Louise and I want to thank all of you for your responses and kind wishes for my recovery from the recent (3Jan) surgery for removal of a tumor from my neck. The recovery has gone well with Nurse Louise providing unparalleled service from dawn to dusk and beyond. Her reward comes from climbing our stairs 29 times a day (she’s counting). “Better than the gym’s treadmill,” she says, “except there’s no one interesting to talk to.”
We’ve held off responding until we received a result from the biopsy taken after the surgery. It’s in and is the old, hackneyed “Good News/Bad News.” Last Monday I received a call from my GP (also a friend) who laid it right on the line.
“The results of your tests are positive,” he said.
“Oh, thank God,” I replied.
“No,” he said. “That means it’s malignant.” To make sure I understood,
he then said, “You have Cancer.”
Just before my surgery, the surgeon said, “The x-ray shows a spot on your lung. We’ll go ahead with the procedure and do a biopsy.” This was so casual that I had no problem with it. Yesterday we paid our first visit to a medical oncologist who further identified it as lung cancer from a node on the top of the right lung. He is unsure if it’s connected to the removed lymph node on my neck. I am scheduled for a brain MRI and a PET scan on Monday so he will know what he is fighting.
The oncologist was careful to contrast the seriousness of the disease with strides made in combating cancer, so he hit me between the eyes and then helped pick me up. At this point I am nothing more than a vessel passing between data ports until they get what they need. Our oldest daughter, Lisa, a doctor in Miami, is on top of this like a terrier. Her advice: “Show up, shut up and do what you’re told.” I guess she missed the class on bedside manner.
I’ve learned there are five stages of accepting a serious disease: Denial, Anger, Fear, Hope, and Acceptance. I’m progressing in that I’ve already gone from Denial to Dammit. A cancer-recovered friend advised that I skip the next two steps and go right to Acceptance. Only then will I become useful to my care providers.
So, dear friends, I’m sorry to have to pass along this news but it might give me a new subject to shower my writing talents on. I do ask for your prayers. So far I have accumulated Protestant, Catholic, Jewish, Muslim, Star Wars Buddhist, Non-denominational and even Agape prayers but am drawing the line at anything from the Taliban. Oh, the Good News/Bad news thing? The good news is there is no more bad news. We’ll know more on Tuesday.
Louise and Ray
RAY REPORT 2
Jumping Through the Hoops
16 January 2013
I will answer the question most often asked of me: I feel great and I have felt so since it was first suggested that I have cancer. I went through a Brain MRI followed by a PET scan to determine where there is a problem, if any. I have fantasized someone else was given my original biopsy result and is on his second celebratory bottle of wine. On my visit to the medical oncologist yesterday, I was almost sure he would say, “There has been a terrible mistake and you are cancer free.”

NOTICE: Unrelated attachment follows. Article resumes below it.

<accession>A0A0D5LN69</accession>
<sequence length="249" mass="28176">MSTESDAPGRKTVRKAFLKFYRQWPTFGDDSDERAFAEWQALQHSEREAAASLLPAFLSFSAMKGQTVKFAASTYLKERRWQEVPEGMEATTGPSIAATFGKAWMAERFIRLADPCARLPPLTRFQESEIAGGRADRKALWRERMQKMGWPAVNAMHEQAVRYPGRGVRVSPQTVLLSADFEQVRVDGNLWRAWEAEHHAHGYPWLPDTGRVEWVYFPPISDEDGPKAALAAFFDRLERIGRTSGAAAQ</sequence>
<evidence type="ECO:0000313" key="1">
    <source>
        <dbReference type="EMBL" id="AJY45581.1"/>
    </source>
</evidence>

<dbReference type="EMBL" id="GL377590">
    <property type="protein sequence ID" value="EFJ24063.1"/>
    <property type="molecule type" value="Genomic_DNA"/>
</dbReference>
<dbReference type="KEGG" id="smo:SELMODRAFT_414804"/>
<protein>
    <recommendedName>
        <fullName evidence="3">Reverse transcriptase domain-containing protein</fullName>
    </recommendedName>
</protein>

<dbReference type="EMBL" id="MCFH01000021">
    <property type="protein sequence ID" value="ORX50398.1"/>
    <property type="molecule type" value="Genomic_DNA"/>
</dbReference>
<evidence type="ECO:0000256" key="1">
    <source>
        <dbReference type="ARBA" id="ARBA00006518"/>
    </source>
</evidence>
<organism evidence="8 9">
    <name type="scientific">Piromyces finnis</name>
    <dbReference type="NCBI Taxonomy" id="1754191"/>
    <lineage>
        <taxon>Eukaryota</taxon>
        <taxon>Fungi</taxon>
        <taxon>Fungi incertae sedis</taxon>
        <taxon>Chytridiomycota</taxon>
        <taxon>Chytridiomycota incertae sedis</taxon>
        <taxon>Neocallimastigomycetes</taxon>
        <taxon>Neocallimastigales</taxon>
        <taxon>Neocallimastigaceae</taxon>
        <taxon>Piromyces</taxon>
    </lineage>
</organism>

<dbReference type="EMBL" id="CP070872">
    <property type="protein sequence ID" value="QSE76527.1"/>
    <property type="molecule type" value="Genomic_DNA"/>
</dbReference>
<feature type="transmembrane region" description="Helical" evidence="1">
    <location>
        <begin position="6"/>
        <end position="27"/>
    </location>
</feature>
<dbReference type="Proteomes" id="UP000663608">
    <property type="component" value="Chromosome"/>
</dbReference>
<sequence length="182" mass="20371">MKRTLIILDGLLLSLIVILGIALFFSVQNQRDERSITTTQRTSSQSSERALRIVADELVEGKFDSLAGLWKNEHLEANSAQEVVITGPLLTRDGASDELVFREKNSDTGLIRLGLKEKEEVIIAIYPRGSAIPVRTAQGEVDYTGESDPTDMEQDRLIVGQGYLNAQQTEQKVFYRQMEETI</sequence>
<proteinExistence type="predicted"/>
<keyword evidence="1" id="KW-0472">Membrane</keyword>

Unfortunately, I was given another Good News/Bad News report. The bad news is that I have Stage 4 cancer. I learned that Stage 4 is not a measurement but an identifier. The first 3 stages describe a cancer that is in one general location. Stage 4 indicates that it has spread to one or more parts of the body…like to my neck. There is no Stage 5.
The PET scan shows a 4.1 mm mass on the top of my right lung with the possibility of a 1.5 mm spot on my adrenal gland. The doctor recommends chemotherapy infusions once every three weeks with up to three treatments. He will then determine if the medication has reduced the cancer by any amount. If so, he will increase the dosage to shrink it and, most likely, finish it off with radiation treatments. Certainly not a drive-thru window approach as it will take some time.
While offering no guarantees, he has treated several cancers of this type with measurable success and has offered that as encouragement. My first treatment will be
22 January and will last four hours as they will infuse three different medications. The possible side effects of the chemo are the usual including minor hair loss (I started that years ago). Feel sorry for me, yes, but for Louise even more.
Did I mention the good news? All indications are that cancer spread from my lung to the nodule on my neck causing a tumor. That was my “canary in the coal mine” warning that something was wrong otherwise I could have gone on for months/years while it spread silently inside my body. The tumor was removed and all indications are that the area is now cancer free, so one less worry. The other good news is that the brain MRI shows no cancer so I can continue expressing my slightly off-kilter view of the world…possible bad news for all of you.